A plant root is an organ, and like all organs (plant or animal), has specialised regions marked by specialised tissue. This post outlines these, with an emphasis on the longitudinal section (a cut along the long axis) of a young, growing root. Next week we’ll discuss the regions and tissues in a cross-section (a cut at right angles to the longitudinal).
Specialised Regions of a Root
The specialised regions of a root are the
- root cap (c in Figure 1 and 2 in Figure 2 below),
- division zone immediately behind and within the root cap (1 in Figure 2 below),
- elongation zone (5 in Figure 2 below), and the
- maturation zone (includes the root hairs, h in Figure 1 below)
The root cap protects the end of the root as it moves through soil. Movement is aided by two actions of the cap. One is by the secretion of mucilage, a thick glue-like substance that lubricates the root tip as it pushes through the soil. The other is via production of carbon dioxide (CO2), which reacts with water in the soil to form a weak acid called carbonc acid (H2CO3). This acid dissolves some soil particles, which further makes it easier for the tip to push its way through.
The cap is comprised of a group of cells known as columellae (plural form of columella, column). (This has three meanings in botany, one of which specifically describes the longitudinal alignment of cells in the root cap — botany can be so precise!).
These columns are made of statocytes, cells which detect gravity via their organelles* the statoliths — removing a root cap causes the root to grow in random directions.
*An organelle is a cellular subunit — better-known examples include nuclei, chloroplasts and mitochondria.
The statoliths fill with starch and, being denser than cytoplasm, sink and deposit at the lowest part of the statocytes. This deposition initiates pathways that direct the root to downwards growth.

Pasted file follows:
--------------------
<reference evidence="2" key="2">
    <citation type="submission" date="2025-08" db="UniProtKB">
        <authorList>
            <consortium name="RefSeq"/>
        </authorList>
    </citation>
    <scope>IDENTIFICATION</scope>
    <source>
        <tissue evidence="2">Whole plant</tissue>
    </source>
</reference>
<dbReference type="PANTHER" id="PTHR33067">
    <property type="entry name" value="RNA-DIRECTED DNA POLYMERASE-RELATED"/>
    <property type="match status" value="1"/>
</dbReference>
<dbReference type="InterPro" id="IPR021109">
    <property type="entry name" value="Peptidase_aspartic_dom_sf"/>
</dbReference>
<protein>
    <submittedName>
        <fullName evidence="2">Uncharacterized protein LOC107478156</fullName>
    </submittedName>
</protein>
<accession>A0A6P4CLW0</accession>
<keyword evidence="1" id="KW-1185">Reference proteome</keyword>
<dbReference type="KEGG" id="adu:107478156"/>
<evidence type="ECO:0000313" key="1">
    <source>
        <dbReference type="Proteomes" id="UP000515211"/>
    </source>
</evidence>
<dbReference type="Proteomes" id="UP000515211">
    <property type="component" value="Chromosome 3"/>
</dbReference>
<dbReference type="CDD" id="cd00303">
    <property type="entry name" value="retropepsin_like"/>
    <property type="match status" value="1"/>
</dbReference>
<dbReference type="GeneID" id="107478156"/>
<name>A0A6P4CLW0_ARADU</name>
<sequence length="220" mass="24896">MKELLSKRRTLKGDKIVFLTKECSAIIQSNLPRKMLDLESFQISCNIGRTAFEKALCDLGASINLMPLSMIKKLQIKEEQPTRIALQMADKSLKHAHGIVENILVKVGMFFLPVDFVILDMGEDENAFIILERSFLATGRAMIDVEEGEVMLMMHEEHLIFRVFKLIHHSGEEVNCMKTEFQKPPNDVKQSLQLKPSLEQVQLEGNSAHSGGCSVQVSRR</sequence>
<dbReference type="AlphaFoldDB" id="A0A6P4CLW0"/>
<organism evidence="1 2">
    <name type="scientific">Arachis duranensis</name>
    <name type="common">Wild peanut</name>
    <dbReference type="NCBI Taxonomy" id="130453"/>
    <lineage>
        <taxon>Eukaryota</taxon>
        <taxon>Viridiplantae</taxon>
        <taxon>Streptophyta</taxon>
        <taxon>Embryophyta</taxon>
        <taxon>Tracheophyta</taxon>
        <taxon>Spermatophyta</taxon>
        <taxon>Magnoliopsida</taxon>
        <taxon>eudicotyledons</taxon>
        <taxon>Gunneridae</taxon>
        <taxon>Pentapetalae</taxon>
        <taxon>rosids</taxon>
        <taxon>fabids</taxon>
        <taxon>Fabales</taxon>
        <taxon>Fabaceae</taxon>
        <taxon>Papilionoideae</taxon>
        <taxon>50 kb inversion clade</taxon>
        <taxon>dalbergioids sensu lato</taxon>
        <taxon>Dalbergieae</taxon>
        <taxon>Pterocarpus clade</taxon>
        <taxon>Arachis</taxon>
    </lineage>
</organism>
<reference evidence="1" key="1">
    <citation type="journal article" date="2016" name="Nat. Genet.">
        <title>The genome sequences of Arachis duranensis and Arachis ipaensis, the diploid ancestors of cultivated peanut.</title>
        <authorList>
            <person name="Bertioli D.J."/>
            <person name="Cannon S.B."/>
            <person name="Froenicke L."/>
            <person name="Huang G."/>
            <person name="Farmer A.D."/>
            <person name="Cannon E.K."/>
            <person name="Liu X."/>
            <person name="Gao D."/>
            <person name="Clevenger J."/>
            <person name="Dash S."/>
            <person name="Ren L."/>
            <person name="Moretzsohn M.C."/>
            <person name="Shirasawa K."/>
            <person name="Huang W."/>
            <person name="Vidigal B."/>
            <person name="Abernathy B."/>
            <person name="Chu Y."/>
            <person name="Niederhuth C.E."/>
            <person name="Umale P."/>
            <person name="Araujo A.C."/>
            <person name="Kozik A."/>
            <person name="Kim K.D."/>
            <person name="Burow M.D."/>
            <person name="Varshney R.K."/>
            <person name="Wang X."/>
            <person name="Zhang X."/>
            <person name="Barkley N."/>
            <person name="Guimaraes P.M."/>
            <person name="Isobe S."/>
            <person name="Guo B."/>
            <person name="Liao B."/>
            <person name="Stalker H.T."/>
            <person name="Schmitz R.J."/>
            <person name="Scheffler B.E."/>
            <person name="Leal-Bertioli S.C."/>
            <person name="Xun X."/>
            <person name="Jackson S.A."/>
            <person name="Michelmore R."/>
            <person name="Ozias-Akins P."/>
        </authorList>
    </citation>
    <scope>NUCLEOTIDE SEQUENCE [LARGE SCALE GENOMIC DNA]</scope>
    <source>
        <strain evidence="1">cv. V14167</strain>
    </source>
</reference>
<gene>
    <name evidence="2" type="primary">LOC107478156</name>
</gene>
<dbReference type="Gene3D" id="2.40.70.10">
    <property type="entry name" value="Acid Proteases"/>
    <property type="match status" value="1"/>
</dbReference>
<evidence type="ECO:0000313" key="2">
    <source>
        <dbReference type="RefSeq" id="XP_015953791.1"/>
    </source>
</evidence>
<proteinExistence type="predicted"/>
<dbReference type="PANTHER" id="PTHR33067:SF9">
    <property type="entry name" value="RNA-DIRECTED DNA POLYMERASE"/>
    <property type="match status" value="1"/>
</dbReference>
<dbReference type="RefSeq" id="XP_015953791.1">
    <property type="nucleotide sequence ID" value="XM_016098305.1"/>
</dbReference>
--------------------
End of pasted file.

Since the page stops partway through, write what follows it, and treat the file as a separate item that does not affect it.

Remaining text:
In addition to helping the root cap push through soil, mucilage also attracts beneficial microbes to the rhizosphere, prevents root cells from drying out, and glues soil particles to the root which aids in water and nutrient uptake. Mucilage can also contain compounds that inhibit the root growth of other species.
Root caps can also detect light and soil pressure to direct growth away and down into the soil, and can detect barriers and direct growth around those.
The division zone comprises the meristem and is a highly compact region, and together with the root cap is a centimetre or less in length. This is the growing region immediately behind the root cap and the columellae, and where new root cells are formed — only the root cap and the division zone of growing, dividing cells move through the soil.
In the elongation zone cells do not divide, but instead elongate to lengthen the root. This action also pushes the root tip through the soil. Further extension of this part of the root is no longer possible when these cells finish elongation and mature, and this section of root becomes stationary from this point on. A new elongation zone arises further down towards the root tip as a new group of cells develop behind the advancing division zone and the process repeats.
The maturation zone is marked by the development of root hairs — tiny extensions which increase a root’s surface area significantly and allow for higher absorption of water and nutrients, much as the microvilli in animal guts do. Root cells in this zone are no longer dividing but do grow bigger, causing the roots to thicken. Root hairs have a lifespan of a day or two, and break down at the proximal (plant) end of the maturation zone as new ones grow at the distal (tip) end. Lateral (side) root development also occurs at the proximal end.
Would you like to donate if you found this article interesting or useful?